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Old Trooper Gunsmiths LLC


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The "sideways gun"

Posted on October 1, 2016 at 5:33 AM Comments comments (124)
              There comes a time in all of our lives where some things just plain go , well sideways. Everything that could go wrong did. We have all been there at one hopefully minor level or another. Heck just had to junk a car from what started as a tire issue... So, yeah.. Things went well.... Sideways...  

     And in today's world of mass idiotic protesters under what most of the times sounds like purely false or BS reasons. And these are filled with people who just want to cause trouble it looks like. I really hope this is not a sigh of things to come! But there are a lot of young, impressionable people that seem very passionate about their causes. Well, it is good to have passion, but not to the point your burning police cars. 
    So this is the world we have found ourselves into. Mass groups of humanity that block traffic as a form of "protest". Mass groups that seem to be a breath away from "call in the national guard" riot levels.  
       So, when the world seems close to skidding sideways, what is the rational person to do? 

       Be prepared! 

       There are a lot of people who are investing in smaller rifle caliber pistols, or sub gun sized pistols. Any high capacity large sized, easily storable firearm that will get you home when things go "sideways". 
         The requirements: something that fits into a non gun looking case. The old stand by of a instrument case is good. Racket cases, book bags and pool cue cases are becoming Increacindgly popular.  Nothing that screams "I have a gun"!  Yes, avoid covering it with "bravo company" stickers or morale patches...
     Second: it has to be reliable! I know you all love those AR pistols, but how well dose it run? You are betting your life on it after all. And it will take some abuse. So, you may not want to put that ACOG on it. Or with those flip up sights.... Test your firearm. Tune it, make it reliable! 
      Third: should be basic. Gizmos break. Batteries die accessories add weight with little benefit (mostly). Plain is better, you can tacticool it when you get home. But until then, it stays in the bag....
       Fourth: it should look impressive. Think of this as the one up from your everyday carry pistol. This is something that WILL GET YOU HOME regardless of what happens. Yet not be a full sized battle rifle. So, to make up for its lack of size you need it to look deadly. Yes, even the hi-point carbine can be made to look "mission capable" however refer to rule 3.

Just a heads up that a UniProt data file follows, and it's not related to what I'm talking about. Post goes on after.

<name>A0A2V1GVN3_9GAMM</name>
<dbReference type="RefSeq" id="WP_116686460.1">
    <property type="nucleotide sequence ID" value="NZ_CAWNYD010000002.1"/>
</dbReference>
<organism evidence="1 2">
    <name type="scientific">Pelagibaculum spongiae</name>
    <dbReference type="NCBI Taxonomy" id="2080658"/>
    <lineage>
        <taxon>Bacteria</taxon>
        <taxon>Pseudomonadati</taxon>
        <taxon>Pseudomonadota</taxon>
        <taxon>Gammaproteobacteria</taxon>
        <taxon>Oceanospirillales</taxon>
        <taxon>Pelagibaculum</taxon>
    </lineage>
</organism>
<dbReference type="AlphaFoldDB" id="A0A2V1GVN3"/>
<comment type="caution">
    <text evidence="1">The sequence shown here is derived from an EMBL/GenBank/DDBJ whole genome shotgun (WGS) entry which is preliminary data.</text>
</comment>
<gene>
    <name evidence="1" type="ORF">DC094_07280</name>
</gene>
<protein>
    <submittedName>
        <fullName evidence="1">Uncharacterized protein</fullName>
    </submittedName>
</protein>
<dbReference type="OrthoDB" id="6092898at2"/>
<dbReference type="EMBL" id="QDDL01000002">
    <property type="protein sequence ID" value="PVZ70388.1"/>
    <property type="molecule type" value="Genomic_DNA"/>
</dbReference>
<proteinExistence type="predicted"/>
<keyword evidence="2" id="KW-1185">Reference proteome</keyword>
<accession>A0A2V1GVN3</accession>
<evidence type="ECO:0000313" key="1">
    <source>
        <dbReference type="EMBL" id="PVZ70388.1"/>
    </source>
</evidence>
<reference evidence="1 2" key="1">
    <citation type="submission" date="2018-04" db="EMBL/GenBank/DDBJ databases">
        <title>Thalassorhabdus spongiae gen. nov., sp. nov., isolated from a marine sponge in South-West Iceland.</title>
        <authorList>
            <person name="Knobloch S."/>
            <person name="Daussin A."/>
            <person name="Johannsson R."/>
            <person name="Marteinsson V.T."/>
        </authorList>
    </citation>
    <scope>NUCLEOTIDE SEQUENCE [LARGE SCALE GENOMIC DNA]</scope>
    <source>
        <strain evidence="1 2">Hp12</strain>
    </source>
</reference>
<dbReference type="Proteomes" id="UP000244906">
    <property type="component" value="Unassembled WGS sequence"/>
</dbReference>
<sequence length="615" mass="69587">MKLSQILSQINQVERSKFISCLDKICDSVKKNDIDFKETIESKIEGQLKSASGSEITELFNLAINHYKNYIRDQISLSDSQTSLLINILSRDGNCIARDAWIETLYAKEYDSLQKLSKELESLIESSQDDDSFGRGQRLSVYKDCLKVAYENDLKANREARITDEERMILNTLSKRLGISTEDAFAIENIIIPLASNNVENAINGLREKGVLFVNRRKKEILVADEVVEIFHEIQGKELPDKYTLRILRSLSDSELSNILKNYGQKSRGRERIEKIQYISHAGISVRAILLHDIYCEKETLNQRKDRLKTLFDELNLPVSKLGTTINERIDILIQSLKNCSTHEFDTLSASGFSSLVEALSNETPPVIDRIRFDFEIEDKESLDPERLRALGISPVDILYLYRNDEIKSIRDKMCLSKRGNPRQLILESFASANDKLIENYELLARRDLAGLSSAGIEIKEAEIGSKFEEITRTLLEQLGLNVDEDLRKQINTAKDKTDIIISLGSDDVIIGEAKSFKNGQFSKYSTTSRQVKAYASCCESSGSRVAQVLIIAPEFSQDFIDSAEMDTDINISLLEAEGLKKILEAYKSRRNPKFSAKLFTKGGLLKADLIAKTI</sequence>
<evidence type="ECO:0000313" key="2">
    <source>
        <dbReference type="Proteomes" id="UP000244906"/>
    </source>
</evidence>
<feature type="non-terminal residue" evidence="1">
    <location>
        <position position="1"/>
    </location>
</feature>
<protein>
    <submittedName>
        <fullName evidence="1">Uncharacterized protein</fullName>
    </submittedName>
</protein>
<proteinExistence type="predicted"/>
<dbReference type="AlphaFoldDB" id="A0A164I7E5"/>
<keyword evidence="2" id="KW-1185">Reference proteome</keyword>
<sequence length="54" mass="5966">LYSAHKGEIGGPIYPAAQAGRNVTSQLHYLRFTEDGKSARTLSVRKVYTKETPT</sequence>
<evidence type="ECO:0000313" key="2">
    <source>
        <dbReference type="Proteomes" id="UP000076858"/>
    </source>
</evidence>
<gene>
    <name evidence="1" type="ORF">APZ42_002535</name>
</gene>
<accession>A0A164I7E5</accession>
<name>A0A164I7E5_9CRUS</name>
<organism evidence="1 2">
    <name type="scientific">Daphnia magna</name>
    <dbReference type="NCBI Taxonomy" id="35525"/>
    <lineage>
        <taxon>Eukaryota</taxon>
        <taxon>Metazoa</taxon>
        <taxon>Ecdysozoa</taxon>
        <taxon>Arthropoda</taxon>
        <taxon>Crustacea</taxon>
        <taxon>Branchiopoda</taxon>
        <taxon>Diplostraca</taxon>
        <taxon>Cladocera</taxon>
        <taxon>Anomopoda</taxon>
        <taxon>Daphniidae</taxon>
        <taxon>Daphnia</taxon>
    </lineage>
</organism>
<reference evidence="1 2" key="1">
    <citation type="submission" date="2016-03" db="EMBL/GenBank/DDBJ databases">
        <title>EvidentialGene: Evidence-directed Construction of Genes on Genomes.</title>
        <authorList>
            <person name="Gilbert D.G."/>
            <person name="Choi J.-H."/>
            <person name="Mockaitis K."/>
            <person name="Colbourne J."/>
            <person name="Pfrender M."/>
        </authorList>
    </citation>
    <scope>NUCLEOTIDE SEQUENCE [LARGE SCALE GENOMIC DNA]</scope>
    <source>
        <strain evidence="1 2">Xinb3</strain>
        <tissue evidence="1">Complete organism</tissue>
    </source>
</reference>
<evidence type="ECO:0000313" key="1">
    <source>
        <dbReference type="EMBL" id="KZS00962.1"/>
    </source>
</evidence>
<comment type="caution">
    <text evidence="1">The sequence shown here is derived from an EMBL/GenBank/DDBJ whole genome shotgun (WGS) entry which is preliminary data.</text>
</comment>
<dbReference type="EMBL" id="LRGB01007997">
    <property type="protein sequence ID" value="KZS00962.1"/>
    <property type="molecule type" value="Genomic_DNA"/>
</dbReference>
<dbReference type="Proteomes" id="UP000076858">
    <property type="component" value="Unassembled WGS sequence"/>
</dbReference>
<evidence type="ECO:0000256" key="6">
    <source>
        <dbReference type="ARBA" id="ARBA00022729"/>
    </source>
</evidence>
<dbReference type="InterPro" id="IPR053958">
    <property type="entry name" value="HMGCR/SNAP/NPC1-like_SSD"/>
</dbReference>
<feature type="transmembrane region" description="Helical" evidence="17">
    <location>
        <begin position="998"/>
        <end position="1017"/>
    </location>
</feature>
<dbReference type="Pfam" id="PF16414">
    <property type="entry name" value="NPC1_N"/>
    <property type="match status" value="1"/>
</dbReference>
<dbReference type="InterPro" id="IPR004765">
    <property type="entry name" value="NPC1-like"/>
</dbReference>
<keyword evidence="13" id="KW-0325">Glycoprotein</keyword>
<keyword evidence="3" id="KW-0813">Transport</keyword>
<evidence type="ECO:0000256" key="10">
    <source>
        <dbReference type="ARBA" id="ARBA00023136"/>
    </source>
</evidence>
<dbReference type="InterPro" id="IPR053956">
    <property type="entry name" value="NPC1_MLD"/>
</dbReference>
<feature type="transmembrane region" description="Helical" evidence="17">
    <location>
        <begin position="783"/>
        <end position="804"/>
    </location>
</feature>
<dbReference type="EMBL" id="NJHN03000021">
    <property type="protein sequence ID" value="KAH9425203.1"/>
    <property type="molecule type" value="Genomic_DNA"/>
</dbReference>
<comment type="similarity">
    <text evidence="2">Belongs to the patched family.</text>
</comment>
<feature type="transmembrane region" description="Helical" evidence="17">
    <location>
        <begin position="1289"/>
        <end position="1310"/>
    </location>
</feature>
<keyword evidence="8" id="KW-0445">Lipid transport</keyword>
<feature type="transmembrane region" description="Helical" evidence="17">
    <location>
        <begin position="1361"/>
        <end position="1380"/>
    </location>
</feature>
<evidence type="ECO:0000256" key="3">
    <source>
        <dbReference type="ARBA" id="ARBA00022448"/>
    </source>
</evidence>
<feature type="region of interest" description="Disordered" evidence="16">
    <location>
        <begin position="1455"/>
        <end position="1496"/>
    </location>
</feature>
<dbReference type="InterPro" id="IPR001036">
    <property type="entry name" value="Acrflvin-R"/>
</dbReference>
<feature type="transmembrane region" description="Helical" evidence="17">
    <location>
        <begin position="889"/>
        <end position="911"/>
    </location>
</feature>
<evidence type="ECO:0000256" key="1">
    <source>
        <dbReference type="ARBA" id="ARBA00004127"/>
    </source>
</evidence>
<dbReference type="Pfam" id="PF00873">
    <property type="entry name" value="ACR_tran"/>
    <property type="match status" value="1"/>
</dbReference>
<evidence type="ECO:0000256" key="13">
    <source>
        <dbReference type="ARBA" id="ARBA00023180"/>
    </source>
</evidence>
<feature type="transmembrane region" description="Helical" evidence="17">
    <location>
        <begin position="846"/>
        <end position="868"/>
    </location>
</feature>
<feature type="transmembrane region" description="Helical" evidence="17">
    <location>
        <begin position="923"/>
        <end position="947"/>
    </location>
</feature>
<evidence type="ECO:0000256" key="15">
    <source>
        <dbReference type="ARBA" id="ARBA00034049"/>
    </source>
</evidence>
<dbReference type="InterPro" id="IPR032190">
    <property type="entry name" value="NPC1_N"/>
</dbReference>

Five: do not forget about it. Clean it, keep it oiled. Check the ammo. 

Examples: cost should not be a reason to not be prepared. Sideways guns can cost as little as $100 or less to several thousand dollars (why???) . They can be as cheap and basic as a 18.5 barreled single barreled shotgun. Simple, reliable, basic and cheap! Throw one of these and a box of game loads into your trunk, and you are good to go.  Moving up from the break barrel are the pistol caliber carbines or the "mutant pistols" class. Our personal one is the 9mm semi auto only pistol version of the ww2 PPSH43 sub machine gun. That oversized pistol and 4 mags fits into a old spare barrel bag.  But there are others like the previously mentioned hi-point carbine, Baretta Storm, Mastrerpeice arms or mac style pistols. Not as much substance as a rifle, but more robust than a pistol.  Then there are the "pistol rifles". Most of these are stock less and short barreled versions of the full size rifles. These can be quite effective in most situations. However a lot of them are less than reliable. The AK pistols seem to be the cheapest and are running with almost am reliability. There are many, many ar-15 style pistols out there. There would be no shortage of ammo and mags if you choose one of these. Just make sure they run before you bet your life on them. They do have a history of less than Rely ability . There are also lever action pistols in pistol calibers that are quite nice and may relieve your inner "zombie hunter" (zombie land reference) And if you have deep pockets here are G3 and Fal pistols in the massive 7.62 NATO cal.